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Full-Text Articles in Law

Torrens Acts': Some Comparisons, James H. Brewster Jan 1903

Torrens Acts': Some Comparisons, James H. Brewster

Articles

The widespread discussion during the last ten years of the general scheme of registration of title to land, popularly known as the "Torrens System," has served to satisfy most disinterested lawyers and laymen of the general merits of the system. Consideration of the matter has been confined to no one section of the country, but has extended from Maine to California, and from Oregon to Texas. The result has been that laws embodying the general principles of the system have been enacted in six states, and proposed laws are before the legislatures of several others. The fact, however, that some ...


Labor And Capital Before The Law, Thomas M. Cooley Jan 1884

Labor And Capital Before The Law, Thomas M. Cooley

Articles

The chief concern of every political society is the establishment of rights and of adequate securities for their protection. In America, it has been agreed that this shall be done by the people themselves; they shall make their own laws, and choose their own agents to administer them. But the obvious difficulty of doing this directly has been recognized, and the people, after formulating the charter of government, incorporating in it such principles as they deem fundamental, content themselves with delegating all powers of ordinary legislation to representatives. Notwithstanding this delegation, much direct legislation of a very effective and important ...


The Limits To Legislative Power In The Passage Of Curative Laws, Thomas M. Cooley Dec 1880

The Limits To Legislative Power In The Passage Of Curative Laws, Thomas M. Cooley

Articles

There has always been some regret that, when the Federal judiciary was called upon to interpret and apply the prohibition in the Constitution of ex post facto laws,1 it did not reach the condlusion that retrospective laws were forbidden, as well where they applied to civil rights as when they concerned criminal liabilities or penalties. The famous twenty-ninth chapter of the great charter placed the protection of liberty and property upon the same basis, and the power to reach the one by indirection is subject to the same objections in principle, that could be urged against the power to ...


Limits To State Control Of Private Business, Thomas M. Cooley Dec 1877

Limits To State Control Of Private Business, Thomas M. Cooley

Articles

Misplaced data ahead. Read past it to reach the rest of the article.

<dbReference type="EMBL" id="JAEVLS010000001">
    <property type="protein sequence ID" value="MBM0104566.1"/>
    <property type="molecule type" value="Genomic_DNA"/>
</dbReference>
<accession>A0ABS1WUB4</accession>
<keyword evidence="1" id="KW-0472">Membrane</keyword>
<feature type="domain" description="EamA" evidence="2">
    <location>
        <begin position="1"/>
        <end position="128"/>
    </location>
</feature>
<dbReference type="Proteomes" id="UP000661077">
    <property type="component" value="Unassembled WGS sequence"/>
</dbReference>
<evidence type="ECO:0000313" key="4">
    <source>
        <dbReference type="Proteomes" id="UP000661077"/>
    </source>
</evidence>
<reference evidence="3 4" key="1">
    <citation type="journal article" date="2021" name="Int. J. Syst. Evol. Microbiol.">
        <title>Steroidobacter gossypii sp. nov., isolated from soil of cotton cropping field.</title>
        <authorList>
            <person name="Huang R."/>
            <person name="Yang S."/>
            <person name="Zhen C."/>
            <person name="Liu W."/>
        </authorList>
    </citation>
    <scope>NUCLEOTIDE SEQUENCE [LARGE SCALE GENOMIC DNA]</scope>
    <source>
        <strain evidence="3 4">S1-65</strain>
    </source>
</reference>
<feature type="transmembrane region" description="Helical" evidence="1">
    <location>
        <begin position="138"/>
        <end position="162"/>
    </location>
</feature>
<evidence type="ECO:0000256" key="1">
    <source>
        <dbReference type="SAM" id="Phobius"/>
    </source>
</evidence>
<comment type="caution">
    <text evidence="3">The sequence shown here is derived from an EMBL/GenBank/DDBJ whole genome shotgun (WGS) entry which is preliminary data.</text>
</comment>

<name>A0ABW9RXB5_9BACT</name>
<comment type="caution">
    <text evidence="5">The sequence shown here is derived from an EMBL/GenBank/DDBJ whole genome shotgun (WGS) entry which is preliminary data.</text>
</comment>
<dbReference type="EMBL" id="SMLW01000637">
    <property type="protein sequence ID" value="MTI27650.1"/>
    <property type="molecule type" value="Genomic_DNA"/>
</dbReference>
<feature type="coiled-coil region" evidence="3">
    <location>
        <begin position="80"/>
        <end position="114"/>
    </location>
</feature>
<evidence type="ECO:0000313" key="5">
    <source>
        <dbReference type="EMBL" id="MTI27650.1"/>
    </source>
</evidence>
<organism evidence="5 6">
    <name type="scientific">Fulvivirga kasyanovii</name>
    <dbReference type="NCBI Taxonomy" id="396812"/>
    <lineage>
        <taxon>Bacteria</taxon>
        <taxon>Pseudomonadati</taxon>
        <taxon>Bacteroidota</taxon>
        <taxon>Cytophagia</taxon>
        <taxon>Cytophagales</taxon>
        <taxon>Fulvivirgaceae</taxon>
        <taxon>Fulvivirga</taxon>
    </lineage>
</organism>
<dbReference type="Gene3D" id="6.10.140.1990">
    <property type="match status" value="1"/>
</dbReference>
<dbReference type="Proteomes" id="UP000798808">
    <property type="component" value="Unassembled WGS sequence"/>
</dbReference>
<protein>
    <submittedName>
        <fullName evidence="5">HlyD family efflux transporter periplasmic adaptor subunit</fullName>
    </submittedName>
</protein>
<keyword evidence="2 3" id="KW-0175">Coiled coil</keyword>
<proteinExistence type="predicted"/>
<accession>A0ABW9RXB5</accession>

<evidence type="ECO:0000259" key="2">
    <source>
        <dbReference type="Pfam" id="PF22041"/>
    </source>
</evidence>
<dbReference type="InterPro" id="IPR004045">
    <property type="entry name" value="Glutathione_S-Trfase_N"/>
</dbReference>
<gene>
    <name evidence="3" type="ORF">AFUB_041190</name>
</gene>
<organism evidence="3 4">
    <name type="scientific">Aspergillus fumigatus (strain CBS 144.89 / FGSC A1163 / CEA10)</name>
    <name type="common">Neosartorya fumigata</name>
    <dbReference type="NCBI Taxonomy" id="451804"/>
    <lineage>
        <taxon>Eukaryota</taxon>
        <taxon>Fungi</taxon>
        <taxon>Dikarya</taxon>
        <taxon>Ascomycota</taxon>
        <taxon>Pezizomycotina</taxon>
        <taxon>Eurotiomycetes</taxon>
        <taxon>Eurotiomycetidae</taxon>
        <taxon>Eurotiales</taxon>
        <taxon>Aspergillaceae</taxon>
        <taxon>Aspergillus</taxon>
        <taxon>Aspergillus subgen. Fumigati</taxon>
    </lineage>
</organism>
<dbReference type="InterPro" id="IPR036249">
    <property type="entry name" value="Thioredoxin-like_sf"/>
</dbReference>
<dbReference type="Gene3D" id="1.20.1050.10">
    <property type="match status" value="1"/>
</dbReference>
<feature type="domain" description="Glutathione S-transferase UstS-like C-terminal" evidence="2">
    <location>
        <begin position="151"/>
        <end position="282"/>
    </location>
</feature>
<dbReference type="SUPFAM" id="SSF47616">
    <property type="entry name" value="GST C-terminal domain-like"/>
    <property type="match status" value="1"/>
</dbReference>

The present purpose is to inquire whether, in the matter of the regulation of property rights and of business, legislation has not of late been occupying doubtful, possibly unconstitutional grounds. The discussion in the main must be limited to fundamental.-principles, aided by such light as legal and constitutional history may throw upon them, since the express provisions of the constitutions can give little assistance. They always contain the general guaranty of due process of law to life, liberty, and property, but in other particulars they for the most part leave protection to principles which have come from the common ...


James T. Fant V. The Auditor Of Public Accounts, Thomas M. Cooley Nov 1877

James T. Fant V. The Auditor Of Public Accounts, Thomas M. Cooley

Articles

Two district attorneys complained that they were unlawfully deprived of their salary when the number of attorneys was reduced from thirteen to eleven by legislative action -- $1200 each. With the reduction in number of attorneys came the move to limit these two attorneys to service only in their counties of residence and a reduction in salary to $100 each. "When by law provision has been made for a certain number, and they have been lawfully chosen, they are protected for the term, as they would have been had the constitution itself indicated how many there should be."


Effect Of A Change In The Law Upon Rights Of Actions And Defences, Thomas M. Cooley Dec 1876

Effect Of A Change In The Law Upon Rights Of Actions And Defences, Thomas M. Cooley

Articles

A very interesting and important question frequently is, what effect has been produced upon a right of action, or upon a previously existing defence to an action, by a change in the law effected by statute after the right has accrued, or the cause of action has arisen, to which the defence was applicable. The question is encountered in a great variety of cases, and is sufficiently important to be considered under the several heads where the cases seem to range themselves. This is done imperfectly below.


Power Of Judiciary To Declare A Law Unconstitutional, Charles A. Kent Dec 1871

Power Of Judiciary To Declare A Law Unconstitutional, Charles A. Kent

Articles

The judiciary has no power to declare a law unconstitutional unless it conflicts with some provision of the State or Federal Constitution. It will be the purpose of this article to show the reasonableness and meaning of this principle.